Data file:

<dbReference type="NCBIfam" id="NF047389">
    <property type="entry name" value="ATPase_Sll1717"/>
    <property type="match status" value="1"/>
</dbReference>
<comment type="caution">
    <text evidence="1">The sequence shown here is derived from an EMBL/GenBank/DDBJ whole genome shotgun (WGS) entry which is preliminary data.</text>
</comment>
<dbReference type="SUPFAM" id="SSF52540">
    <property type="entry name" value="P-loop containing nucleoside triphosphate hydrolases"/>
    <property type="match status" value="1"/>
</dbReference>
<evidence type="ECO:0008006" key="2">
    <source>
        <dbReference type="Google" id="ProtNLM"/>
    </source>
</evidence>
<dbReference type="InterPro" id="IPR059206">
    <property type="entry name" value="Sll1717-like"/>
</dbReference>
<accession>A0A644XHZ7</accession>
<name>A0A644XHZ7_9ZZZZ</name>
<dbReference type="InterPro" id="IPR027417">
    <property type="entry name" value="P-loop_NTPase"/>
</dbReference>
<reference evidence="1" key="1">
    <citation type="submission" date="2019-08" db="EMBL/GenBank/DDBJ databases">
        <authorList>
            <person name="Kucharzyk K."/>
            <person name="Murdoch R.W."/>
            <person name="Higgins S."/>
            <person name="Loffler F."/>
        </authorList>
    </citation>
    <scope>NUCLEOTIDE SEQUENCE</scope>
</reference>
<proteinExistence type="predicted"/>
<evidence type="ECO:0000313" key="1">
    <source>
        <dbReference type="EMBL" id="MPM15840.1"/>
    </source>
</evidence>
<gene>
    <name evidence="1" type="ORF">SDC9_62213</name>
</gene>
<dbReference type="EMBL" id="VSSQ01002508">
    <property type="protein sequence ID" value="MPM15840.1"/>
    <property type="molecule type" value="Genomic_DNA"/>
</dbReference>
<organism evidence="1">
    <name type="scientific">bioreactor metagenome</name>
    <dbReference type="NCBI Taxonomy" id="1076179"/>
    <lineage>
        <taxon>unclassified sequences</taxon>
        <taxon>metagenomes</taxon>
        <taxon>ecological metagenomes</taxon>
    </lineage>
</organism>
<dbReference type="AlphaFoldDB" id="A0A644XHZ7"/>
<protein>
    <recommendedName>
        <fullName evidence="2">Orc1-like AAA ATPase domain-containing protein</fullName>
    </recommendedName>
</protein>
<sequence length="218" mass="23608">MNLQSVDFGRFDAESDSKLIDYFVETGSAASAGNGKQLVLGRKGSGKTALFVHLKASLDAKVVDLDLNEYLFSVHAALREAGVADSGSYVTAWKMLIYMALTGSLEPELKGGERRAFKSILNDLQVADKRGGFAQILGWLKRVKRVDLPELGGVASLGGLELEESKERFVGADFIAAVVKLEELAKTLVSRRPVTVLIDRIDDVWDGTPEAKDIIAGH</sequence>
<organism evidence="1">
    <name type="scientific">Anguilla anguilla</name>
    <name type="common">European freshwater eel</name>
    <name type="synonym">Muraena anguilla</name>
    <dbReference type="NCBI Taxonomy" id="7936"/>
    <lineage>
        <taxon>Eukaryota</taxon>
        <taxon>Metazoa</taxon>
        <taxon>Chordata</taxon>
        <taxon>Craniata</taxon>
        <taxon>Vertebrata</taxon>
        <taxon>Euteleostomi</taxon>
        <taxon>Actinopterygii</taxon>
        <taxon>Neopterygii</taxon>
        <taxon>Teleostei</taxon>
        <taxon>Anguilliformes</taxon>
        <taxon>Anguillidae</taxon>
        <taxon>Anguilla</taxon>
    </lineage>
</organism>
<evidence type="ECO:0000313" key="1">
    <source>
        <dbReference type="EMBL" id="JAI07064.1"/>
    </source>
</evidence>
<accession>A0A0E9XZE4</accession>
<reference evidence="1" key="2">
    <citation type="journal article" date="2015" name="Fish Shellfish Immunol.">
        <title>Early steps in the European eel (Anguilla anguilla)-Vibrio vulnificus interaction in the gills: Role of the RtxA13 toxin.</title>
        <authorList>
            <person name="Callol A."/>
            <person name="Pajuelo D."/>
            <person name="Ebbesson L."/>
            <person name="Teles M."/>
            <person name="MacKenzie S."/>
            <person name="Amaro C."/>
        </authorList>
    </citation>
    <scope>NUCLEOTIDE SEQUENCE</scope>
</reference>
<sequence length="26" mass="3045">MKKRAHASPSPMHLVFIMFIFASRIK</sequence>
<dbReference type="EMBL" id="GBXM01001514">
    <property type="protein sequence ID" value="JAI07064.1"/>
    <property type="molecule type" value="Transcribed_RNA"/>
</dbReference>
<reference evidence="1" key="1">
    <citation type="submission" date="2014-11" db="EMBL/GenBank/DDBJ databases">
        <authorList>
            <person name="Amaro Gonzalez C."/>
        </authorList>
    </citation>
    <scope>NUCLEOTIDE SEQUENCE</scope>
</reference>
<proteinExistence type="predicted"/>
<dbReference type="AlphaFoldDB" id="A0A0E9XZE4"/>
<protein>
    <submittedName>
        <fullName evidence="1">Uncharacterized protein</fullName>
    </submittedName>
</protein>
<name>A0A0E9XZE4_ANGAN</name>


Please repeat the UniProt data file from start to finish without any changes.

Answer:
<dbReference type="NCBIfam" id="NF047389">
    <property type="entry name" value="ATPase_Sll1717"/>
    <property type="match status" value="1"/>
</dbReference>
<comment type="caution">
    <text evidence="1">The sequence shown here is derived from an EMBL/GenBank/DDBJ whole genome shotgun (WGS) entry which is preliminary data.</text>
</comment>
<dbReference type="SUPFAM" id="SSF52540">
    <property type="entry name" value="P-loop containing nucleoside triphosphate hydrolases"/>
    <property type="match status" value="1"/>
</dbReference>
<evidence type="ECO:0008006" key="2">
    <source>
        <dbReference type="Google" id="ProtNLM"/>
    </source>
</evidence>
<dbReference type="InterPro" id="IPR059206">
    <property type="entry name" value="Sll1717-like"/>
</dbReference>
<accession>A0A644XHZ7</accession>
<name>A0A644XHZ7_9ZZZZ</name>
<dbReference type="InterPro" id="IPR027417">
    <property type="entry name" value="P-loop_NTPase"/>
</dbReference>
<reference evidence="1" key="1">
    <citation type="submission" date="2019-08" db="EMBL/GenBank/DDBJ databases">
        <authorList>
            <person name="Kucharzyk K."/>
            <person name="Murdoch R.W."/>
            <person name="Higgins S."/>
            <person name="Loffler F."/>
        </authorList>
    </citation>
    <scope>NUCLEOTIDE SEQUENCE</scope>
</reference>
<proteinExistence type="predicted"/>
<evidence type="ECO:0000313" key="1">
    <source>
        <dbReference type="EMBL" id="MPM15840.1"/>
    </source>
</evidence>
<gene>
    <name evidence="1" type="ORF">SDC9_62213</name>
</gene>
<dbReference type="EMBL" id="VSSQ01002508">
    <property type="protein sequence ID" value="MPM15840.1"/>
    <property type="molecule type" value="Genomic_DNA"/>
</dbReference>
<organism evidence="1">
    <name type="scientific">bioreactor metagenome</name>
    <dbReference type="NCBI Taxonomy" id="1076179"/>
    <lineage>
        <taxon>unclassified sequences</taxon>
        <taxon>metagenomes</taxon>
        <taxon>ecological metagenomes</taxon>
    </lineage>
</organism>
<dbReference type="AlphaFoldDB" id="A0A644XHZ7"/>
<protein>
    <recommendedName>
        <fullName evidence="2">Orc1-like AAA ATPase domain-containing protein</fullName>
    </recommendedName>
</protein>
<sequence length="218" mass="23608">MNLQSVDFGRFDAESDSKLIDYFVETGSAASAGNGKQLVLGRKGSGKTALFVHLKASLDAKVVDLDLNEYLFSVHAALREAGVADSGSYVTAWKMLIYMALTGSLEPELKGGERRAFKSILNDLQVADKRGGFAQILGWLKRVKRVDLPELGGVASLGGLELEESKERFVGADFIAAVVKLEELAKTLVSRRPVTVLIDRIDDVWDGTPEAKDIIAGH</sequence>
<organism evidence="1">
    <name type="scientific">Anguilla anguilla</name>
    <name type="common">European freshwater eel</name>
    <name type="synonym">Muraena anguilla</name>
    <dbReference type="NCBI Taxonomy" id="7936"/>
    <lineage>
        <taxon>Eukaryota</taxon>
        <taxon>Metazoa</taxon>
        <taxon>Chordata</taxon>
        <taxon>Craniata</taxon>
        <taxon>Vertebrata</taxon>
        <taxon>Euteleostomi</taxon>
        <taxon>Actinopterygii</taxon>
        <taxon>Neopterygii</taxon>
        <taxon>Teleostei</taxon>
        <taxon>Anguilliformes</taxon>
        <taxon>Anguillidae</taxon>
        <taxon>Anguilla</taxon>
    </lineage>
</organism>
<evidence type="ECO:0000313" key="1">
    <source>
        <dbReference type="EMBL" id="JAI07064.1"/>
    </source>
</evidence>
<accession>A0A0E9XZE4</accession>
<reference evidence="1" key="2">
    <citation type="journal article" date="2015" name="Fish Shellfish Immunol.">
        <title>Early steps in the European eel (Anguilla anguilla)-Vibrio vulnificus interaction in the gills: Role of the RtxA13 toxin.</title>
        <authorList>
            <person name="Callol A."/>
            <person name="Pajuelo D."/>
            <person name="Ebbesson L."/>
            <person name="Teles M."/>
            <person name="MacKenzie S."/>
            <person name="Amaro C."/>
        </authorList>
    </citation>
    <scope>NUCLEOTIDE SEQUENCE</scope>
</reference>
<sequence length="26" mass="3045">MKKRAHASPSPMHLVFIMFIFASRIK</sequence>
<dbReference type="EMBL" id="GBXM01001514">
    <property type="protein sequence ID" value="JAI07064.1"/>
    <property type="molecule type" value="Transcribed_RNA"/>
</dbReference>
<reference evidence="1" key="1">
    <citation type="submission" date="2014-11" db="EMBL/GenBank/DDBJ databases">
        <authorList>
            <person name="Amaro Gonzalez C."/>
        </authorList>
    </citation>
    <scope>NUCLEOTIDE SEQUENCE</scope>
</reference>
<proteinExistence type="predicted"/>
<dbReference type="AlphaFoldDB" id="A0A0E9XZE4"/>
<protein>
    <submittedName>
        <fullName evidence="1">Uncharacterized protein</fullName>
    </submittedName>
</protein>
<name>A0A0E9XZE4_ANGAN</name>